Alisa has written 174 reviews for films during 2020.

  • Jules and Jim

    Jules and Jim


    Oh no.

    I wanted to love this and I certainly loved some things about Jules et Jim, like the beautiful dialogue and the impressive camerawork and editing. This seemed like the kind of pretentious French film that I adore and I did have an enjoyable experience overall...

    But goddamn those are some unsympathetic characters. I literally didn’t care about what would happen to any of them, especially Catherine. She is just so unlikeable to me, I spent the whole time trying to figure out why she was so admired. 

    Replace Catherine and the film would soar.

  • The Polar Express

    The Polar Express


    Definitely worse than I remember, the only really good things are: Tom Hanks, the lovely, nostalgic score and the occasional visually pleasing shots of the train.

  • Heathers



    Too tired to make a proper review, but I loved this! And what better way to sum it up than by listing my favourite Heathers quotes :)

    “Fuck me gently with a chainsaw”

    “I love my dead gay son”

    “Chaos is what killed the dinosaurs, darling”

    “Veronica, why are you pulling my dick?”

    “Verona you look like hell”
    “Yeah I just got back”

    “What is your damage Heather?”

    “Greetings and salutations”

    “How very”

  • Aguirre, the Wrath of God

    Aguirre, the Wrath of God


    Although much, much shorter than Fitzcarraldo this still retained that same slow, meandering pace at parts. The endless path down the river, Kinski’s manic stares, beautiful accompanying music and the documentary-like style ties the two films together. It makes for a perfect double feature of sorts.

    But Aguirre is definitely the more action filled of the two, there are more characters, (characters we actually enjoy watching) beautiful historical costumes and references. It certainly dares to be more “punchy”, both literally and…

  • Matilda



    This was actually really cute and lovely! I love the cinematography, and the child actors are adorable and pretty convincing. Matilda is a wonderful adaptation of a beloved classic and does what it sets out do, so kudos to Devito!

    I did think the scenes with Ms Trunchbull got a bit much towards the end, far too cartoonish and over the top to really be enjoyable. The pacing was a bit off as well, but honestly nothing that truly hindered the viewing experience!

  • The Young Girls of Rochefort

    The Young Girls of Rochefort


    I had to follow up the spectacular Umbrellas of Cherbourg with another Demy classic, and boy did it not disappoint.

    The Young Girls of Rochefort is definitely more of a “typical” musical, with elaborate, almost unnatural dance routines and song breaks. It’s nothing like the melodic dialogue of the former,
    but that doesn’t mean that this is your average, run of the mill film with singing.

    Demy manages to create such pure and utter joy on the screen, with spectacular…

  • In the Loop

    In the Loop


    In the loop is very funny and has possibly the greatest compilation of insults and swear words ever put on screen. The cast is brilliant, and as a political satire it’s basically pitch perfect.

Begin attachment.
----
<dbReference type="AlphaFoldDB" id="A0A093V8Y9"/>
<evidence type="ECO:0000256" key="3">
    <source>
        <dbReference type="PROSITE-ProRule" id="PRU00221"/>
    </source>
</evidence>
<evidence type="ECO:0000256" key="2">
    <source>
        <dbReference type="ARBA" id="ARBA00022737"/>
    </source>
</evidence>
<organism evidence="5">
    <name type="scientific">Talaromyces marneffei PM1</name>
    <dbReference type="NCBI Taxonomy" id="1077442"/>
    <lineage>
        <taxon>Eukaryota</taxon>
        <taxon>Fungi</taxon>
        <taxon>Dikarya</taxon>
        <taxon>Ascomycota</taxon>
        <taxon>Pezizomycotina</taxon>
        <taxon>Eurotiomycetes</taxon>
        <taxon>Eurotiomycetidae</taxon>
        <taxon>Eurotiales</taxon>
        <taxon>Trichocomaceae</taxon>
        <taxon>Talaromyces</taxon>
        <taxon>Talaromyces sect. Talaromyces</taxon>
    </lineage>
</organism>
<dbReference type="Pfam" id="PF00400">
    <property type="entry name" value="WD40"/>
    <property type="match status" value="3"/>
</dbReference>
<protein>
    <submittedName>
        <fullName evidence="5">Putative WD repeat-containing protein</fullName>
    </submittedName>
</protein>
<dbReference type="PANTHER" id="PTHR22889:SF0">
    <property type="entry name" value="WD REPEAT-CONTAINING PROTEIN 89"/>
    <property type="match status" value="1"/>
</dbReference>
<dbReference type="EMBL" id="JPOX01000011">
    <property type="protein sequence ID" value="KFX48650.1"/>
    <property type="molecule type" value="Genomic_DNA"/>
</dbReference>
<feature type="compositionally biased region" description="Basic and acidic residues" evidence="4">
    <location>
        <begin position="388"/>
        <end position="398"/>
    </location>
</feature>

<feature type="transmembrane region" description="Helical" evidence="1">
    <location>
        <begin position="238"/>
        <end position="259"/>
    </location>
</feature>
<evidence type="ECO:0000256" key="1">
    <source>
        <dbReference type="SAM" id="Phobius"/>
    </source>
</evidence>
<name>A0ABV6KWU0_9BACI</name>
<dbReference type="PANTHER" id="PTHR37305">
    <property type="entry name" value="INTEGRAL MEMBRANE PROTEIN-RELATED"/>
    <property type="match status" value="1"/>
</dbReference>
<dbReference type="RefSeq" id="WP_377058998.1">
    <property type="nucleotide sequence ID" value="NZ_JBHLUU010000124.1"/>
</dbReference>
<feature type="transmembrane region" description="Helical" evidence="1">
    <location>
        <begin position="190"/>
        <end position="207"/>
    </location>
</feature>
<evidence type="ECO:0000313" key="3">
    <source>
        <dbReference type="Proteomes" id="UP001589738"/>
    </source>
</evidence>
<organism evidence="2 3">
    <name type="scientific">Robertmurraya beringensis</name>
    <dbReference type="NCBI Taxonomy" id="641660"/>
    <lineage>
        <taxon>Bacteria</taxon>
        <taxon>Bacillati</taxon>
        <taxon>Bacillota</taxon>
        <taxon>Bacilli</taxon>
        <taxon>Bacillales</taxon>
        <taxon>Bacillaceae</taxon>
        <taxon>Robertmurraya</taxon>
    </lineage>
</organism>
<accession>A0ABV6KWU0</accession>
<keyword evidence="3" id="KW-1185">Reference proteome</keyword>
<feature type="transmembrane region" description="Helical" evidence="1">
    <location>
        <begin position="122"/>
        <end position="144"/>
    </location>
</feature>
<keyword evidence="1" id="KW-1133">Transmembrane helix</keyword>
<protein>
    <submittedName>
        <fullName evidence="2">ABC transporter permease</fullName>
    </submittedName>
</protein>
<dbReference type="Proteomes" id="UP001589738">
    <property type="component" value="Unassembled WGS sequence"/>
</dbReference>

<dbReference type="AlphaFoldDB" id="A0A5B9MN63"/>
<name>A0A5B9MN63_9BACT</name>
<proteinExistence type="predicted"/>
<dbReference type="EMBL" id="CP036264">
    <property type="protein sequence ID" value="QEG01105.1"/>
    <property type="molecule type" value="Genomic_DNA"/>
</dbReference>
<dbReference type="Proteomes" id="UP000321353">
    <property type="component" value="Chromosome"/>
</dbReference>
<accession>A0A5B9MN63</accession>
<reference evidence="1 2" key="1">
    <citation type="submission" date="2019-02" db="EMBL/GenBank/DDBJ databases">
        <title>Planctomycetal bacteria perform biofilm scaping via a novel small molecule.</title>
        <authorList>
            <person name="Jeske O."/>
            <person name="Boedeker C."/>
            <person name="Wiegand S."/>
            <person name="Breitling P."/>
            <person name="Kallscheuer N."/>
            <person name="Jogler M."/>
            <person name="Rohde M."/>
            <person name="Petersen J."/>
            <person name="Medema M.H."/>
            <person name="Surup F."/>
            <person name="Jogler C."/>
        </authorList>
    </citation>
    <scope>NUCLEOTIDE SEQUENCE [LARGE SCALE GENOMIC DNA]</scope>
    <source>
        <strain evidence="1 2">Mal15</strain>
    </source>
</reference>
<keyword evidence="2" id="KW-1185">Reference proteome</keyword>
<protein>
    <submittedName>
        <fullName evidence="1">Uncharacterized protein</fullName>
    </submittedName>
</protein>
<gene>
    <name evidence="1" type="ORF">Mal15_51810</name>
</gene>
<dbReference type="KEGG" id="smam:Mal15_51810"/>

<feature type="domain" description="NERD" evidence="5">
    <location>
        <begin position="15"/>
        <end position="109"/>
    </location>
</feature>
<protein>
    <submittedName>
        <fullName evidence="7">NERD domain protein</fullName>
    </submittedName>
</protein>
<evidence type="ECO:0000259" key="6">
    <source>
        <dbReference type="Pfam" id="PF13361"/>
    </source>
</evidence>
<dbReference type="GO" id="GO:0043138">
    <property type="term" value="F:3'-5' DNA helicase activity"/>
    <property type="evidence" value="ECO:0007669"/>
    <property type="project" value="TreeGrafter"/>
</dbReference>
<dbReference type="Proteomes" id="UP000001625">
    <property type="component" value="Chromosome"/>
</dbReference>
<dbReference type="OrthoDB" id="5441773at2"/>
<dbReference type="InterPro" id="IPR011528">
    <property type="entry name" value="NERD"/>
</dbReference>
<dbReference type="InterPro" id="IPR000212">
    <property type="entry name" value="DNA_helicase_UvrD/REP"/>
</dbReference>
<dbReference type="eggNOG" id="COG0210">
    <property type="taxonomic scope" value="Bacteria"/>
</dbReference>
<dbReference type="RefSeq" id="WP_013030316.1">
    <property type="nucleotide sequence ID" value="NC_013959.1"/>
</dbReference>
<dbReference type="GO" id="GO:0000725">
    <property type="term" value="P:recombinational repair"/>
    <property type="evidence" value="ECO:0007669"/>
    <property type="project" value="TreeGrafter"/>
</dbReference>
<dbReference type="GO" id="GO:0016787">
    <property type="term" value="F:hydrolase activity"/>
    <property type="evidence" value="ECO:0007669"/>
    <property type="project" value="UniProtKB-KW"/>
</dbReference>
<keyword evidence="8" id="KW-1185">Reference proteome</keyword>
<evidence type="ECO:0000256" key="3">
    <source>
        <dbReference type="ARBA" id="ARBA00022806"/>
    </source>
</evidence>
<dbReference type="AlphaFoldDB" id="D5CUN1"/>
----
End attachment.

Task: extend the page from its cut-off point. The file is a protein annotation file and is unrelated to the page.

My only issue is that it never stops feeling like either an overlong skit or an underdeveloped tv series. I never feel any sense of satisfaction or conclusion, not even slightly.

  • The Way He Looks

    The Way He Looks


    Incredibly sweet and pure and happy: a rarity for the LGBTQ+ movie. It’s a simple enough story, that we’ve all seen before: a cautious first love. But what’s refreshing is that there’s never a big “coming out” scene, never any tears, even the bullying is comparatively light.

    Sometimes it’s enough for a movie to simply be lovely, and any character that has this much love for Belle and Sebastian is already a winner in my book. 

    PS. Bikes and classical music are officially gay now, no take backs.

  • The Umbrellas of Cherbourg

    The Umbrellas of Cherbourg


    How could you possibly even begin to describe what might be your new favourite film? I certainly can’t seem to find any words that suit the experience I just had. 

    The Umbrellas of Cherbourg isn’t a musical, but every line of dialogue is sung. There’s so much simplicity and authenticity in this and yet it’s incredibly staged and manicured to perfection. Gorgeous colours (the colours alone made me cry) and euphoria inducing music which also makes me weep now, hours…

  • Submarine



    Let me preface this by saying that I actually enjoyed this style a lot. I really like Richard Ayoade, and I do think he’s really talented. The Alex Turner soundtrack is great too, and so are Sally Hawkins and Paddy Considine.

    But I sort of felt uneasy watching this. I don’t know if the characters were all unsympathetic, or that the storyline was boring. Maybe it was simply the fact that I never thought it was funny. Many compare this…

  • Moonrise Kingdom

    Moonrise Kingdom


    I actually didn’t expect to love this. Don’t get me wrong, I’m a sucker for Wes Anderson’s style, I genuinely don’t even need there to be much of a story, the idiosyncratic pastel quirks are good enough for me. All that aside though, the plot of this didn’t intrigue me. A bunch of preteen scouts, puppy love, Bruce Willis (sorry)? That doesn’t sound like my cup of tea. 

    Yet here we are, and all those things I thought I wouldn’t…

  • Almost Famous

    Almost Famous


    I knew this was going to be highly enjoyable, but I didn’t think it would be this effectively moving as well. Billy Crudup’s performance in particular is spectacular in my opinion, he perfectly adds complexity to his character. This is made even more impressive considering that most others (except William and Penny) aren’t fleshed out all.

    Although, I don’t feel like they need to be. This movie is both escapist to every degree, a “things were better back then” fantasy…